A new report is shedding light on how student performance and engagement is being impacted by remote and hybrid learning models.
Connecticut Rise Network is a nonprofit organization made up of community educators to find ways to help students reach success in high school.
The organization's recent report states that more than 46% of remote students were off-track to move to the next grade level and graduate on time. On the other side, at least 26% of hybrid students were off-track to move to the next grade level and graduate on time. At least 74% of hybrid students are on track, whereas 54% of remote students are on track to move to the next grade level and graduate on time.
The organization partnered with nine school districts, 10 public high schools to measure the success of some 12,000 high school students during the first quarter of the 2020-2021 school year.
The report also listed the make-up of those who opted for remote learning. The report found that female students, students of color and special education students were more likely to enroll in remote learning. Male students, white students and english language learners were more likely to enroll in hybrid learning.
When it comes to engagement and academic performance, 54% of remote students in grades 9-12 were on track in the first quarter, whereas 74% of hybrid students in the same grades were on track for the first quarter.
"There is also a distinct difference in academic performance between students enrolled in remote versus hybrid learning," said Emily Pallin, the executive director of CT Rise Network. "This is not a lost school year, we must work together as a school community to think about adjustments for the second half of the year."
Different school districts and school leaders have worked to meet the needs of students and their families.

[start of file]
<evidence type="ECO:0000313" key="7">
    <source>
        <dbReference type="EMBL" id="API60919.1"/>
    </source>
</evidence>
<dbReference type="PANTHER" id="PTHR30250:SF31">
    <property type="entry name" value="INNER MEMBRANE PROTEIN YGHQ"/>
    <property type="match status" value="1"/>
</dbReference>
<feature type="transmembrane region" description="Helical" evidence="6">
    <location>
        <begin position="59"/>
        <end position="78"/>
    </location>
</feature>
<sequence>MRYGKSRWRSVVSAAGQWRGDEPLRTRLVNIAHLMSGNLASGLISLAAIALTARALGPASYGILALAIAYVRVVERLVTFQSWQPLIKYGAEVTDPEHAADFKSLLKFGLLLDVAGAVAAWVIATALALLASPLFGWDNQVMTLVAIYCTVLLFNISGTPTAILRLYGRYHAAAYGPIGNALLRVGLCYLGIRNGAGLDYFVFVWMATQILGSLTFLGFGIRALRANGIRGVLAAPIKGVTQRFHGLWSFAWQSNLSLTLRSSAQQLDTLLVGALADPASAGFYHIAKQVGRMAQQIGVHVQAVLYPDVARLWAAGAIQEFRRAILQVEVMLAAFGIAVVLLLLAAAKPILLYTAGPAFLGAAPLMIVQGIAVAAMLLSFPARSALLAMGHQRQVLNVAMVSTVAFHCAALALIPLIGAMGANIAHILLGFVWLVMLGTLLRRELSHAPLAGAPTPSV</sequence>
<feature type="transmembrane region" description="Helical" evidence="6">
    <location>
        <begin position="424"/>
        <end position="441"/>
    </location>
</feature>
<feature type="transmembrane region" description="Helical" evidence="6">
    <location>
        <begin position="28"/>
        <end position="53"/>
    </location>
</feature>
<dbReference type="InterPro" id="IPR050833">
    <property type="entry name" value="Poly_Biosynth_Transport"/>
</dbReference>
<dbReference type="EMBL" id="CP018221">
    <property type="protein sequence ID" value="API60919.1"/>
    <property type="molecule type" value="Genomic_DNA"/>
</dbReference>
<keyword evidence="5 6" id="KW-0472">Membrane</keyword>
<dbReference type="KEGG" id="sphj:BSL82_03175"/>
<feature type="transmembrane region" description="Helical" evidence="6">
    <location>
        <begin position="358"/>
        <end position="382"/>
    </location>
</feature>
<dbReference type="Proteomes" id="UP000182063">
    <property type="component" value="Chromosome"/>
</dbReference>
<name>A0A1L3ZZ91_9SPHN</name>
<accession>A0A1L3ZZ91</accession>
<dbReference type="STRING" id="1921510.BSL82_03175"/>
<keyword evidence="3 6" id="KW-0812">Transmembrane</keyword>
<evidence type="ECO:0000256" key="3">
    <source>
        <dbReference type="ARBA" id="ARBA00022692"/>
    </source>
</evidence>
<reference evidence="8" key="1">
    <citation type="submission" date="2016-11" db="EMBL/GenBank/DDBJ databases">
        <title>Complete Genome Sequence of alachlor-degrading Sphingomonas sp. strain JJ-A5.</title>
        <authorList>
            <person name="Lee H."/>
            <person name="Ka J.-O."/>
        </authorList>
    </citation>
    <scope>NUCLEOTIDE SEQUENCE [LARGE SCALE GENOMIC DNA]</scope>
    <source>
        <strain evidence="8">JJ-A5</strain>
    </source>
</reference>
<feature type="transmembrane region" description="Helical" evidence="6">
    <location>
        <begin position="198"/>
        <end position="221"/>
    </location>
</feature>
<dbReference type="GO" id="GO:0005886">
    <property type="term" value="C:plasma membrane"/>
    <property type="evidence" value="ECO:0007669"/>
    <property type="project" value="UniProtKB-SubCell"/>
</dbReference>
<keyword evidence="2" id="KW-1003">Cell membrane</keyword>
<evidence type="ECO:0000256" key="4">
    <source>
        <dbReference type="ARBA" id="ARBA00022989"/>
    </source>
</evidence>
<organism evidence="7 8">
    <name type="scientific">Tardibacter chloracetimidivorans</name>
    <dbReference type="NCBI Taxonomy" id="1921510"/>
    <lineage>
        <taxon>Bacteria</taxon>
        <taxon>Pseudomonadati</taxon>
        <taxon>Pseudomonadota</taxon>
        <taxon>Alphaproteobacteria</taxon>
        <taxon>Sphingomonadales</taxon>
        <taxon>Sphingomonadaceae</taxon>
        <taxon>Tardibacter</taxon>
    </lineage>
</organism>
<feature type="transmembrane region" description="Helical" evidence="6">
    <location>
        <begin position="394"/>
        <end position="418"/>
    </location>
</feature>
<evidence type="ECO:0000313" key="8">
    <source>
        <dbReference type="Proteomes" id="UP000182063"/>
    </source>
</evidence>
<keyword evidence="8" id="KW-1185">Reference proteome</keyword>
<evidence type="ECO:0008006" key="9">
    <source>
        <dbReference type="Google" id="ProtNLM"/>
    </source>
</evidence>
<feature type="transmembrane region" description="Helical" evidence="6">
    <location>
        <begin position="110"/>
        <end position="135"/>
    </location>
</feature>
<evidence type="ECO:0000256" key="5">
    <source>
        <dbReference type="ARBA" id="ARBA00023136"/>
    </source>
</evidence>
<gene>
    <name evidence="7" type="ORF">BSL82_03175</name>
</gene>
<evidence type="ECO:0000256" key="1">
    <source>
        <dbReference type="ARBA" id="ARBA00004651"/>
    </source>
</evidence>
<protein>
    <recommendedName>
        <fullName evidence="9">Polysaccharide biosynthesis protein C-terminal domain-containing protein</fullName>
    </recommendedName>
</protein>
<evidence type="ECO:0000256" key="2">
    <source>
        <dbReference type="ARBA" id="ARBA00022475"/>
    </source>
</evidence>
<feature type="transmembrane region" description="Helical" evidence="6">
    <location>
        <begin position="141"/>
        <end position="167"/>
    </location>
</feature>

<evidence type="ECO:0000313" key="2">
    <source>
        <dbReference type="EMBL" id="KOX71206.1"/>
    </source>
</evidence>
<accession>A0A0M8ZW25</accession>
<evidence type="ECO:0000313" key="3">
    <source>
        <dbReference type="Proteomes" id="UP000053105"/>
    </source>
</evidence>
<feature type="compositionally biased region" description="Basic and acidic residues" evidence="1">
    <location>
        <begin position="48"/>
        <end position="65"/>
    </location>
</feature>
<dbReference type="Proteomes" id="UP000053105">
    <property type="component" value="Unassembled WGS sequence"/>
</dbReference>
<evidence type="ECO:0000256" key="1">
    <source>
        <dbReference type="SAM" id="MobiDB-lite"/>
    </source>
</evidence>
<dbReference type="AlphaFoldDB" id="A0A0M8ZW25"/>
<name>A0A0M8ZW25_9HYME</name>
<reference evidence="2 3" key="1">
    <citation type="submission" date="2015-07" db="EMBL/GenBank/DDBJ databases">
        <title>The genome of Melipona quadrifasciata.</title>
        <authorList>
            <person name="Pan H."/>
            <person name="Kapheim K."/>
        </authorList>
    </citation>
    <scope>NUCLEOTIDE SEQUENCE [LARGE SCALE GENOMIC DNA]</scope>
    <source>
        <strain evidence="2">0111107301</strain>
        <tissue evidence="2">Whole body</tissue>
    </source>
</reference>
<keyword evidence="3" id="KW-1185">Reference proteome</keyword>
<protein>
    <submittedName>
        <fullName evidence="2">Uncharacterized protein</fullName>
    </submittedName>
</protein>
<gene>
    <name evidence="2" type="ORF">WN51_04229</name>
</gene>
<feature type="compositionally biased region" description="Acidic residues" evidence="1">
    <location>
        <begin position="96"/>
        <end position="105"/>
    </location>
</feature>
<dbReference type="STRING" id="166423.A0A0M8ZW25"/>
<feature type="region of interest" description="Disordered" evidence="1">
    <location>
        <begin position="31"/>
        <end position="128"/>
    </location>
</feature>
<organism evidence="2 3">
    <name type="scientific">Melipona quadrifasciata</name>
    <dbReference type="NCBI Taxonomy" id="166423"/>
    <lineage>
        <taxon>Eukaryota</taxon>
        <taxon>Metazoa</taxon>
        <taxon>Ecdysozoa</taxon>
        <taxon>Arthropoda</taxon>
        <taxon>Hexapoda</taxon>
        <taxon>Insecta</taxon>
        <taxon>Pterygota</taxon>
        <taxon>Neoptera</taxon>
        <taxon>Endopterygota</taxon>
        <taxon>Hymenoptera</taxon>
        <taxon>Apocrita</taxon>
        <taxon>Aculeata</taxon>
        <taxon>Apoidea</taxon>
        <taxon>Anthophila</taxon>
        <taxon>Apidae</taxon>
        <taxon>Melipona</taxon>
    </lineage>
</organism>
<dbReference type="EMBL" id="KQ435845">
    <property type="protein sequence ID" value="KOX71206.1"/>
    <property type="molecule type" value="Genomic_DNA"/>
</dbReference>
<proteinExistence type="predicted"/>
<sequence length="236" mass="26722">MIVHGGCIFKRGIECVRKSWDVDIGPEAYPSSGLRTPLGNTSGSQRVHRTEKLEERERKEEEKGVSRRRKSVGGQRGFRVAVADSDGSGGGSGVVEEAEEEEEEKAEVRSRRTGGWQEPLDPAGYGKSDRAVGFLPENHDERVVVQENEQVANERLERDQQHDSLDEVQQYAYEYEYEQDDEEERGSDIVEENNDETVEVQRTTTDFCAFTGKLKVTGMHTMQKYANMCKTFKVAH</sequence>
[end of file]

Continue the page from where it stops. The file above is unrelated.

"We're doing wake-up calls, we have more visits going out every single day to houses, really just trying to connect with these kids and their families," said Matthew Ryan, principal of East Hartford High School. "In our school, we found that concurrent teaching is the best route for students because they're able to get live teaching both in-person and learning virtually."
Patricia Nunez has a son who is enrolled in a hybrid model and believes it took some time for her son to get used to the new method.
"It's definitely been a challenge, you know, it's almost like air traffic control at our house every day," said Nunez. "Is it different, of course, but I believe he is doing his best to learn."
Noah Nunez tells NBC Connecticut he's been able to adjust on the fly and has gotten used to the hybrid model.
"I've been able to learn whether I'm in class or learning from home," said Noah. "The only problem is waking up at two separate times every other day."
The report listed the recommendations for policymakers, educators and families/students: more resources to fit the needs of students, meeting students where they are and try to meet the needs of students both socially and mentally.
To read the full report, click here.